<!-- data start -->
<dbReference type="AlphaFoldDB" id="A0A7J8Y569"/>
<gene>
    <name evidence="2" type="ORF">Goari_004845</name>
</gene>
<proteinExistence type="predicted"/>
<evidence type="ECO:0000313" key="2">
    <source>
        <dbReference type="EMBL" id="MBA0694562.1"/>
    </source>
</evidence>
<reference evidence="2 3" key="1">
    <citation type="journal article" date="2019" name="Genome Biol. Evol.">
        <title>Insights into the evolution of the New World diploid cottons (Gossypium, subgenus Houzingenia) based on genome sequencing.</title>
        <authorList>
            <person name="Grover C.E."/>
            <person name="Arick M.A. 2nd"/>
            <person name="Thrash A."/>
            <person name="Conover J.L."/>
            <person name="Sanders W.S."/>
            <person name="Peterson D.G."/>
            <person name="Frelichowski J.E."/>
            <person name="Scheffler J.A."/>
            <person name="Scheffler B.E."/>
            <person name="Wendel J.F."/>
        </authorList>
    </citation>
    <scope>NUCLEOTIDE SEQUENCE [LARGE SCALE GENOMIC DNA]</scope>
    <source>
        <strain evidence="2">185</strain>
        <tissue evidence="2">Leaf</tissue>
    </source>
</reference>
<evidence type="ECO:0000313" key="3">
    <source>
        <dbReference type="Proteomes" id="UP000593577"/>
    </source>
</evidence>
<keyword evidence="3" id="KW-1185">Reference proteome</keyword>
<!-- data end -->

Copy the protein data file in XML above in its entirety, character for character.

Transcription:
<dbReference type="AlphaFoldDB" id="A0A7J8Y569"/>
<gene>
    <name evidence="2" type="ORF">Goari_004845</name>
</gene>
<proteinExistence type="predicted"/>
<evidence type="ECO:0000313" key="2">
    <source>
        <dbReference type="EMBL" id="MBA0694562.1"/>
    </source>
</evidence>
<reference evidence="2 3" key="1">
    <citation type="journal article" date="2019" name="Genome Biol. Evol.">
        <title>Insights into the evolution of the New World diploid cottons (Gossypium, subgenus Houzingenia) based on genome sequencing.</title>
        <authorList>
            <person name="Grover C.E."/>
            <person name="Arick M.A. 2nd"/>
            <person name="Thrash A."/>
            <person name="Conover J.L."/>
            <person name="Sanders W.S."/>
            <person name="Peterson D.G."/>
            <person name="Frelichowski J.E."/>
            <person name="Scheffler J.A."/>
            <person name="Scheffler B.E."/>
            <person name="Wendel J.F."/>
        </authorList>
    </citation>
    <scope>NUCLEOTIDE SEQUENCE [LARGE SCALE GENOMIC DNA]</scope>
    <source>
        <strain evidence="2">185</strain>
        <tissue evidence="2">Leaf</tissue>
    </source>
</reference>
<evidence type="ECO:0000313" key="3">
    <source>
        <dbReference type="Proteomes" id="UP000593577"/>
    </source>
</evidence>
<keyword evidence="3" id="KW-1185">Reference proteome</keyword>